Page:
Scientists have moved one step closer to finding a cure for a flesh-eating skin disease.
Researchers from the University of Surrey have made a significant breakthrough in the search for the cure for Buruli ulcer – a tropical skin disease that eats away at the flesh.
They found the bacteria associated with the ailment causes a blood clot in the skin – similar to ones that cause deep vein thrombosis (DVT). By identifying this, it may mean the clots could be treated with anticoagulant medicines – like with DVT, according to the findings published in PLOS Pathogens.
The team now hopes this will accelerate the development for a cure, with the disease being rife in poor West African communities.
Lead author Dr Rachel Simmonds from the University of Surrey said: "This is a huge breakthrough in our understanding of the disease.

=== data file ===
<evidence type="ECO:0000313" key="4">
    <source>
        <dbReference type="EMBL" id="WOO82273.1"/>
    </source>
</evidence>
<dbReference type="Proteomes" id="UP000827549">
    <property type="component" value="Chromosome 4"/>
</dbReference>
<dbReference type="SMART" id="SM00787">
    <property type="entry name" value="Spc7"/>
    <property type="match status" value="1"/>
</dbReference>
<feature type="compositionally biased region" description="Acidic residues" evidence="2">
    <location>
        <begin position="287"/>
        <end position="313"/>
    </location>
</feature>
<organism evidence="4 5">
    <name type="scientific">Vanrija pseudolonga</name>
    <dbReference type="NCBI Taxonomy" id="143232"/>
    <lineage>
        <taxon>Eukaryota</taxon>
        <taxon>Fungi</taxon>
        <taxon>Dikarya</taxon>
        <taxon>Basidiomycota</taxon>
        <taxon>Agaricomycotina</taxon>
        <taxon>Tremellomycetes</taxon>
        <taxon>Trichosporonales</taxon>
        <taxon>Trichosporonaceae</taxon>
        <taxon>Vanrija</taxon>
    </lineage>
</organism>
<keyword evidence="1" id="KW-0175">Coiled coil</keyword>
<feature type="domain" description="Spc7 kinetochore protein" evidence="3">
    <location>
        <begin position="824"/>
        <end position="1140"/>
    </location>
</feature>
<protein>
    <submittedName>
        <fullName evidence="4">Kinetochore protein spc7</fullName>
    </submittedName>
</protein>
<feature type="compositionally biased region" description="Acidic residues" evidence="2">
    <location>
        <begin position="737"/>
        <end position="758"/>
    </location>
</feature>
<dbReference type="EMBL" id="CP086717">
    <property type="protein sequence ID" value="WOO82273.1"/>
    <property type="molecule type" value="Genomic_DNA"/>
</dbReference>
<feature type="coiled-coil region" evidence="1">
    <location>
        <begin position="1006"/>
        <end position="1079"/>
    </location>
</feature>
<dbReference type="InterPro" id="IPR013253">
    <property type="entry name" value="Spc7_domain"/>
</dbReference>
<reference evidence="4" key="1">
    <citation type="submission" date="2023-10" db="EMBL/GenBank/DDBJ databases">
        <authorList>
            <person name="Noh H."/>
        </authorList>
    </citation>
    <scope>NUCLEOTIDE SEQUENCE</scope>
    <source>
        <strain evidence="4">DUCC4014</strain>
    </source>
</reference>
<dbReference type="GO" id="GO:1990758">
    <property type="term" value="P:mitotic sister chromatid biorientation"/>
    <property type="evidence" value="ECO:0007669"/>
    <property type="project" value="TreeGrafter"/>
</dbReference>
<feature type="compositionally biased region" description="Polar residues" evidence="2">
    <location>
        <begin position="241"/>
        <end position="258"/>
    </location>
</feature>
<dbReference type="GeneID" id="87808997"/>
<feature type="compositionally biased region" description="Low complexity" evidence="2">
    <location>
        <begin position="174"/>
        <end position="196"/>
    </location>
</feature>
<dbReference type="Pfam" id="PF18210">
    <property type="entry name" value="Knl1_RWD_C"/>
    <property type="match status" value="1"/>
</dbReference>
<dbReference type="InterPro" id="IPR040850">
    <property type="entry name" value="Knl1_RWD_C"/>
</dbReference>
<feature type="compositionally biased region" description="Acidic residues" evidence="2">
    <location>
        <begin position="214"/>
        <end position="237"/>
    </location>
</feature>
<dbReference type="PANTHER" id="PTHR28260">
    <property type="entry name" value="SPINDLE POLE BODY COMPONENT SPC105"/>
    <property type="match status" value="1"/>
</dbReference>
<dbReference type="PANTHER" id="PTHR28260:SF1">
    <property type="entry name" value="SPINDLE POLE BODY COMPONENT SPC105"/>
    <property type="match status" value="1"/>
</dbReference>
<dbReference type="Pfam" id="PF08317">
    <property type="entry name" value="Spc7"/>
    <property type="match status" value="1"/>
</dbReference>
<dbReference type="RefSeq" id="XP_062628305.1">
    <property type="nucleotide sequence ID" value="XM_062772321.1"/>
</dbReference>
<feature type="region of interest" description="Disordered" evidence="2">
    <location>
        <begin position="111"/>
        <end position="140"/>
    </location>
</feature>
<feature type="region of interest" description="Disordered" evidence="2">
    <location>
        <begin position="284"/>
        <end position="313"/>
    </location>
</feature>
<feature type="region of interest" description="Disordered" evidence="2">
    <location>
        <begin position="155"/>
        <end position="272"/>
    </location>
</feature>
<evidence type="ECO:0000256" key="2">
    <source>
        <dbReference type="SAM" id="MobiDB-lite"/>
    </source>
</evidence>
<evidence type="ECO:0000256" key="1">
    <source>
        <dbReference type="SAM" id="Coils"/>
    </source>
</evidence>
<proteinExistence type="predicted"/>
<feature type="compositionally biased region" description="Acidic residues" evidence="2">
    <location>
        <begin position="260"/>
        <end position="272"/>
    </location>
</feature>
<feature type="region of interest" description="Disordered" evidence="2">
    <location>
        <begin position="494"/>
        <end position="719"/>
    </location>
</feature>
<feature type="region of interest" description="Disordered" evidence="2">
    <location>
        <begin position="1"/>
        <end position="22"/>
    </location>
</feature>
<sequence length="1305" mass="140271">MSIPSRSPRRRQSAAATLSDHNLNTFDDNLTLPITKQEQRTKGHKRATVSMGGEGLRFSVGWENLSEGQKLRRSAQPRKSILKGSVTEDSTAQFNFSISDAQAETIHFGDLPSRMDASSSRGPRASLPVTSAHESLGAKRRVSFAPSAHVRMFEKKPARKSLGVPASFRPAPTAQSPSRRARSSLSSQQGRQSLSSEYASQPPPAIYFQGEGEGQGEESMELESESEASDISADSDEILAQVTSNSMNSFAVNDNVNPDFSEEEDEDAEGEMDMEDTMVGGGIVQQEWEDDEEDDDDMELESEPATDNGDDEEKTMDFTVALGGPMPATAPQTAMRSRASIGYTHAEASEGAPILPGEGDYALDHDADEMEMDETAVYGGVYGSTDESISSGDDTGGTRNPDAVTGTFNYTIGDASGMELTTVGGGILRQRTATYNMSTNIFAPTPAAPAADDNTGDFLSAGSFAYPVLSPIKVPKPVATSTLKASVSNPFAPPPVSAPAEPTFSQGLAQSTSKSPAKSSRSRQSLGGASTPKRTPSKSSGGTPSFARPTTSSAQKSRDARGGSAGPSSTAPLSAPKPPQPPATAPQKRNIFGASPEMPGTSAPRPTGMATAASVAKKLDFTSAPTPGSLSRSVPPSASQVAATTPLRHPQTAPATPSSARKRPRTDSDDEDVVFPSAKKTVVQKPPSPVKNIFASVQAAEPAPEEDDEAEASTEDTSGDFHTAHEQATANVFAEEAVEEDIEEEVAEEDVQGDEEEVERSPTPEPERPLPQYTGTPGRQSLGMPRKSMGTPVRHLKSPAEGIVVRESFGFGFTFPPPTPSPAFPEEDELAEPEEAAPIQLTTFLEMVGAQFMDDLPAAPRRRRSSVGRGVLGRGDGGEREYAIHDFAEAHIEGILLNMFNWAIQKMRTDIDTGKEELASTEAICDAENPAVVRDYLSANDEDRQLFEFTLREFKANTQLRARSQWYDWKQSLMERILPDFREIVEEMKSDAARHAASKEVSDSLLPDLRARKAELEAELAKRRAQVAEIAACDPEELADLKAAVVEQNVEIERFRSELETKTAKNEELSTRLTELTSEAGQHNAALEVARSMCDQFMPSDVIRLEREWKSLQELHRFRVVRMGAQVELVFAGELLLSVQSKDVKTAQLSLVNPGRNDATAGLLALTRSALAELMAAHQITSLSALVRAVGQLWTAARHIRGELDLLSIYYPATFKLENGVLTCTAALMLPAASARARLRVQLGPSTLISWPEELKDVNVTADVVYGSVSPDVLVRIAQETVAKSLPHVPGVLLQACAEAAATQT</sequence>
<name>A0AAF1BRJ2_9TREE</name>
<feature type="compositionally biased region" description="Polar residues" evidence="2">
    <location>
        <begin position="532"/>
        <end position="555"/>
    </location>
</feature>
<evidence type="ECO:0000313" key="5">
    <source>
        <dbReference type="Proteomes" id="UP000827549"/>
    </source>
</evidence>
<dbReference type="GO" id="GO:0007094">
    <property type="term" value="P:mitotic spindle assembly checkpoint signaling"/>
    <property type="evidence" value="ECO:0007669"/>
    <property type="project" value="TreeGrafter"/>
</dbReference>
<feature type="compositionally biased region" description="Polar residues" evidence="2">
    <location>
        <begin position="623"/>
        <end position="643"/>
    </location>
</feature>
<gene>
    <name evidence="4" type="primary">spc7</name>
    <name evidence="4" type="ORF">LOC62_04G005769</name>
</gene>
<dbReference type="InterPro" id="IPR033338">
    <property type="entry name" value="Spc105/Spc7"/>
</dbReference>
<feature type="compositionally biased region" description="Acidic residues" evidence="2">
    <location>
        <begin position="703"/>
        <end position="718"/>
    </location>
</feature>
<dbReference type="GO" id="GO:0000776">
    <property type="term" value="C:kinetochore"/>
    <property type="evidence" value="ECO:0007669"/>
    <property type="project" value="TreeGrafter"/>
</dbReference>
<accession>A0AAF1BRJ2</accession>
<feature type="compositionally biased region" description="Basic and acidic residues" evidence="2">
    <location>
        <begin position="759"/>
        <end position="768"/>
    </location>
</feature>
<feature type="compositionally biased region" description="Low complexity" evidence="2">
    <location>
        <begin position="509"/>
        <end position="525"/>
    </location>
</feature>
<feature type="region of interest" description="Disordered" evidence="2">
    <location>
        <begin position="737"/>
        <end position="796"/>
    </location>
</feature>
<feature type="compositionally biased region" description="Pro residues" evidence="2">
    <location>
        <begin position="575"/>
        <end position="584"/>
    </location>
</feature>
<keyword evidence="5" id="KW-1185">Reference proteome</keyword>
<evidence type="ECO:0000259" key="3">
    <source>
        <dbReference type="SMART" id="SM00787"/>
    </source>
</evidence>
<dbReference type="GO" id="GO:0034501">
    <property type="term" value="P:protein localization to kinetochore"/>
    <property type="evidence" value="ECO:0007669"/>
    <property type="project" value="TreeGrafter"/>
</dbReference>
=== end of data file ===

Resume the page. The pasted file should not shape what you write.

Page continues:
"Buruli ulcer is an emerging tropical disease, which is caused by infection with Mycobacterium ulcerans, an organism which belongs to the family of bacteria that causes tuberculosis and leprosy. Around 5,000 cases are recorded each year, the majority in poor rural communities in West Africa, Australia and south-east Asia where the infection is thought to occur when people bath in slow running water.
"While antibiotics are currently used to treat Buruli ulcer, they take a long time to work and few people with the disease can afford to pay for extended stays in hospital. The ulcers are often painless, and as a result, early signs of infection are ignored, or thought to be a 'curse'. Infected people, often children, are treated by traditional healers rather than modern medicine.
"We hope our research will now enable better treatment combinations that will reduce the lifetime deformity patients have to bear."